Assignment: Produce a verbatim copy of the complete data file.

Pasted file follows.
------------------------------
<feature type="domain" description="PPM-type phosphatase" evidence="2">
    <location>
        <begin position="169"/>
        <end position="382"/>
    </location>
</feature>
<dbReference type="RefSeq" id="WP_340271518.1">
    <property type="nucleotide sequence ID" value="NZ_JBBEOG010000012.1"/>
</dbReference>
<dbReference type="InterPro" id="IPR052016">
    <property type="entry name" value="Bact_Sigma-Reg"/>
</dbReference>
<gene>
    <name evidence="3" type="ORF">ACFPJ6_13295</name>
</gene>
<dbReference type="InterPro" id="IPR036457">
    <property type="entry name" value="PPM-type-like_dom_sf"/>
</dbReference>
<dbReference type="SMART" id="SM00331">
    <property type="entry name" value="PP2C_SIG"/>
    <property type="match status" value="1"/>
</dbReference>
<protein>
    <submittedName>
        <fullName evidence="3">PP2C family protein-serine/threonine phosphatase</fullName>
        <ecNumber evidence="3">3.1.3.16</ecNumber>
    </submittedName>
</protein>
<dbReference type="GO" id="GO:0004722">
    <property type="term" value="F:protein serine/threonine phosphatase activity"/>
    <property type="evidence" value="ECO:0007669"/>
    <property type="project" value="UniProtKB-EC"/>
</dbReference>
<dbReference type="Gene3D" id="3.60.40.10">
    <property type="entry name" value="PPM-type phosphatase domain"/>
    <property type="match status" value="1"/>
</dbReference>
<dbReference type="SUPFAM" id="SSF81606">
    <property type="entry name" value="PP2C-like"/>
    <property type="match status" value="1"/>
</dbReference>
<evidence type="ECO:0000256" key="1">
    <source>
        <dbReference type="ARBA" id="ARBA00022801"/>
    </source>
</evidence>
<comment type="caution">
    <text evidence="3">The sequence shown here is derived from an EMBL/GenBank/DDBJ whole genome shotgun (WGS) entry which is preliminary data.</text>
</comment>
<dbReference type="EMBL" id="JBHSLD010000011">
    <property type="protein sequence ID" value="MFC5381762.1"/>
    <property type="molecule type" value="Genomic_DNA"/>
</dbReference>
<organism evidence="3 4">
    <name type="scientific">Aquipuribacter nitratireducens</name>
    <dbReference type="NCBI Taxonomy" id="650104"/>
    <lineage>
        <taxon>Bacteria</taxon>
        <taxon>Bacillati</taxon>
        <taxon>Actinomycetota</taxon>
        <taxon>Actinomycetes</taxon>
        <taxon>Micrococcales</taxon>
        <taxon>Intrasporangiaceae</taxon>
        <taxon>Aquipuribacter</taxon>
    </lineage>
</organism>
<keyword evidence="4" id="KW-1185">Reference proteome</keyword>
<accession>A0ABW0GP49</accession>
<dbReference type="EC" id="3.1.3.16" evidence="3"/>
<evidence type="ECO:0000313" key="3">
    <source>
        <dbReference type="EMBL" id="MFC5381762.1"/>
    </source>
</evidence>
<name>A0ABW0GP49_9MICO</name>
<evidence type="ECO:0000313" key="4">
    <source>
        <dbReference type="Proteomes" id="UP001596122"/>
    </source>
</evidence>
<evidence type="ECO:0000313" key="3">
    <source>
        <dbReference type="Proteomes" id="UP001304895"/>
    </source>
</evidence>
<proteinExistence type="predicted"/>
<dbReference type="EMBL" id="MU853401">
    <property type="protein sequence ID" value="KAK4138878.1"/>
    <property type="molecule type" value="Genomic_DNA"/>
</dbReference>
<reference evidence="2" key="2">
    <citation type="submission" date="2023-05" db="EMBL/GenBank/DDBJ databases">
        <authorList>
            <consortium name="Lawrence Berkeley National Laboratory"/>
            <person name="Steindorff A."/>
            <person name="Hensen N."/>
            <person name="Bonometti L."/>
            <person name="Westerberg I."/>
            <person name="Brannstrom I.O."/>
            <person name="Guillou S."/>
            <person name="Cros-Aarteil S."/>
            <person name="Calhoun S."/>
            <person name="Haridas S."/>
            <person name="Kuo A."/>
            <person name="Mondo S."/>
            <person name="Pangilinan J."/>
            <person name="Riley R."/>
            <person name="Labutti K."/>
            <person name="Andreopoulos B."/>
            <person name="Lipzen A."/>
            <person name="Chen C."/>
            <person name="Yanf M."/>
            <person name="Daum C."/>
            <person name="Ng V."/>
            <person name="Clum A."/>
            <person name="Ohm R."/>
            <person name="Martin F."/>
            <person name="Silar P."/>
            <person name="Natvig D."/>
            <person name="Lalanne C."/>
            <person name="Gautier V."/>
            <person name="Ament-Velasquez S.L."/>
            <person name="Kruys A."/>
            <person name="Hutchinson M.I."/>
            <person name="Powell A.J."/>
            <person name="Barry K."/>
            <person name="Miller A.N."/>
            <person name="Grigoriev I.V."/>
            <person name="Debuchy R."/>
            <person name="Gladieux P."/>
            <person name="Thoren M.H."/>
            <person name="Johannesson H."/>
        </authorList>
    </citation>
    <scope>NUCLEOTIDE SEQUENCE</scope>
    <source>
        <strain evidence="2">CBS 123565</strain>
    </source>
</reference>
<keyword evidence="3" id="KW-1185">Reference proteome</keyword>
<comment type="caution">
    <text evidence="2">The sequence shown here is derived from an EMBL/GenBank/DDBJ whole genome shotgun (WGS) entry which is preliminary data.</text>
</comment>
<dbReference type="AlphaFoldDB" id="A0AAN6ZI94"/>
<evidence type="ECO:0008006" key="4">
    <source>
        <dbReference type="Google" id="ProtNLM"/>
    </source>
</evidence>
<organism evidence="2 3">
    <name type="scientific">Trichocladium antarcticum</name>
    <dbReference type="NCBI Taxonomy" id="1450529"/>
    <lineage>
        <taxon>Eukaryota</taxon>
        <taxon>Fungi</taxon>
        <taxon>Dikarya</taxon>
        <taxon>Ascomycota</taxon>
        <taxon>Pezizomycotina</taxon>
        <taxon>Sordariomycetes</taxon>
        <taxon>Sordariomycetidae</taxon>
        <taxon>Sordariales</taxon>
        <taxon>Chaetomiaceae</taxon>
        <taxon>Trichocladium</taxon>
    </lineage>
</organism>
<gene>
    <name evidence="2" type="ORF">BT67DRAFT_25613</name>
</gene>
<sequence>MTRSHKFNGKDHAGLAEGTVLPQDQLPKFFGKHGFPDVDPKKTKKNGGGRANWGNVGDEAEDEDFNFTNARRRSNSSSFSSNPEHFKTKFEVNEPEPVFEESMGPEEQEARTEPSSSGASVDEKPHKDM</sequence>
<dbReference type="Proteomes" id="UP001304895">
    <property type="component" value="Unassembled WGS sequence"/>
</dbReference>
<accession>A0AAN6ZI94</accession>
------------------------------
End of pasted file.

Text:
<feature type="domain" description="PPM-type phosphatase" evidence="2">
    <location>
        <begin position="169"/>
        <end position="382"/>
    </location>
</feature>
<dbReference type="RefSeq" id="WP_340271518.1">
    <property type="nucleotide sequence ID" value="NZ_JBBEOG010000012.1"/>
</dbReference>
<dbReference type="InterPro" id="IPR052016">
    <property type="entry name" value="Bact_Sigma-Reg"/>
</dbReference>
<gene>
    <name evidence="3" type="ORF">ACFPJ6_13295</name>
</gene>
<dbReference type="InterPro" id="IPR036457">
    <property type="entry name" value="PPM-type-like_dom_sf"/>
</dbReference>
<dbReference type="SMART" id="SM00331">
    <property type="entry name" value="PP2C_SIG"/>
    <property type="match status" value="1"/>
</dbReference>
<protein>
    <submittedName>
        <fullName evidence="3">PP2C family protein-serine/threonine phosphatase</fullName>
        <ecNumber evidence="3">3.1.3.16</ecNumber>
    </submittedName>
</protein>
<dbReference type="GO" id="GO:0004722">
    <property type="term" value="F:protein serine/threonine phosphatase activity"/>
    <property type="evidence" value="ECO:0007669"/>
    <property type="project" value="UniProtKB-EC"/>
</dbReference>
<dbReference type="Gene3D" id="3.60.40.10">
    <property type="entry name" value="PPM-type phosphatase domain"/>
    <property type="match status" value="1"/>
</dbReference>
<dbReference type="SUPFAM" id="SSF81606">
    <property type="entry name" value="PP2C-like"/>
    <property type="match status" value="1"/>
</dbReference>
<evidence type="ECO:0000256" key="1">
    <source>
        <dbReference type="ARBA" id="ARBA00022801"/>
    </source>
</evidence>
<comment type="caution">
    <text evidence="3">The sequence shown here is derived from an EMBL/GenBank/DDBJ whole genome shotgun (WGS) entry which is preliminary data.</text>
</comment>
<dbReference type="EMBL" id="JBHSLD010000011">
    <property type="protein sequence ID" value="MFC5381762.1"/>
    <property type="molecule type" value="Genomic_DNA"/>
</dbReference>
<organism evidence="3 4">
    <name type="scientific">Aquipuribacter nitratireducens</name>
    <dbReference type="NCBI Taxonomy" id="650104"/>
    <lineage>
        <taxon>Bacteria</taxon>
        <taxon>Bacillati</taxon>
        <taxon>Actinomycetota</taxon>
        <taxon>Actinomycetes</taxon>
        <taxon>Micrococcales</taxon>
        <taxon>Intrasporangiaceae</taxon>
        <taxon>Aquipuribacter</taxon>
    </lineage>
</organism>
<keyword evidence="4" id="KW-1185">Reference proteome</keyword>
<accession>A0ABW0GP49</accession>
<dbReference type="EC" id="3.1.3.16" evidence="3"/>
<evidence type="ECO:0000313" key="3">
    <source>
        <dbReference type="EMBL" id="MFC5381762.1"/>
    </source>
</evidence>
<name>A0ABW0GP49_9MICO</name>
<evidence type="ECO:0000313" key="4">
    <source>
        <dbReference type="Proteomes" id="UP001596122"/>
    </source>
</evidence>
<evidence type="ECO:0000313" key="3">
    <source>
        <dbReference type="Proteomes" id="UP001304895"/>
    </source>
</evidence>
<proteinExistence type="predicted"/>
<dbReference type="EMBL" id="MU853401">
    <property type="protein sequence ID" value="KAK4138878.1"/>
    <property type="molecule type" value="Genomic_DNA"/>
</dbReference>
<reference evidence="2" key="2">
    <citation type="submission" date="2023-05" db="EMBL/GenBank/DDBJ databases">
        <authorList>
            <consortium name="Lawrence Berkeley National Laboratory"/>
            <person name="Steindorff A."/>
            <person name="Hensen N."/>
            <person name="Bonometti L."/>
            <person name="Westerberg I."/>
            <person name="Brannstrom I.O."/>
            <person name="Guillou S."/>
            <person name="Cros-Aarteil S."/>
            <person name="Calhoun S."/>
            <person name="Haridas S."/>
            <person name="Kuo A."/>
            <person name="Mondo S."/>
            <person name="Pangilinan J."/>
            <person name="Riley R."/>
            <person name="Labutti K."/>
            <person name="Andreopoulos B."/>
            <person name="Lipzen A."/>
            <person name="Chen C."/>
            <person name="Yanf M."/>
            <person name="Daum C."/>
            <person name="Ng V."/>
            <person name="Clum A."/>
            <person name="Ohm R."/>
            <person name="Martin F."/>
            <person name="Silar P."/>
            <person name="Natvig D."/>
            <person name="Lalanne C."/>
            <person name="Gautier V."/>
            <person name="Ament-Velasquez S.L."/>
            <person name="Kruys A."/>
            <person name="Hutchinson M.I."/>
            <person name="Powell A.J."/>
            <person name="Barry K."/>
            <person name="Miller A.N."/>
            <person name="Grigoriev I.V."/>
            <person name="Debuchy R."/>
            <person name="Gladieux P."/>
            <person name="Thoren M.H."/>
            <person name="Johannesson H."/>
        </authorList>
    </citation>
    <scope>NUCLEOTIDE SEQUENCE</scope>
    <source>
        <strain evidence="2">CBS 123565</strain>
    </source>
</reference>
<keyword evidence="3" id="KW-1185">Reference proteome</keyword>
<comment type="caution">
    <text evidence="2">The sequence shown here is derived from an EMBL/GenBank/DDBJ whole genome shotgun (WGS) entry which is preliminary data.</text>
</comment>
<dbReference type="AlphaFoldDB" id="A0AAN6ZI94"/>
<evidence type="ECO:0008006" key="4">
    <source>
        <dbReference type="Google" id="ProtNLM"/>
    </source>
</evidence>
<organism evidence="2 3">
    <name type="scientific">Trichocladium antarcticum</name>
    <dbReference type="NCBI Taxonomy" id="1450529"/>
    <lineage>
        <taxon>Eukaryota</taxon>
        <taxon>Fungi</taxon>
        <taxon>Dikarya</taxon>
        <taxon>Ascomycota</taxon>
        <taxon>Pezizomycotina</taxon>
        <taxon>Sordariomycetes</taxon>
        <taxon>Sordariomycetidae</taxon>
        <taxon>Sordariales</taxon>
        <taxon>Chaetomiaceae</taxon>
        <taxon>Trichocladium</taxon>
    </lineage>
</organism>
<gene>
    <name evidence="2" type="ORF">BT67DRAFT_25613</name>
</gene>
<sequence>MTRSHKFNGKDHAGLAEGTVLPQDQLPKFFGKHGFPDVDPKKTKKNGGGRANWGNVGDEAEDEDFNFTNARRRSNSSSFSSNPEHFKTKFEVNEPEPVFEESMGPEEQEARTEPSSSGASVDEKPHKDM</sequence>
<dbReference type="Proteomes" id="UP001304895">
    <property type="component" value="Unassembled WGS sequence"/>
</dbReference>
<accession>A0AAN6ZI94</accession>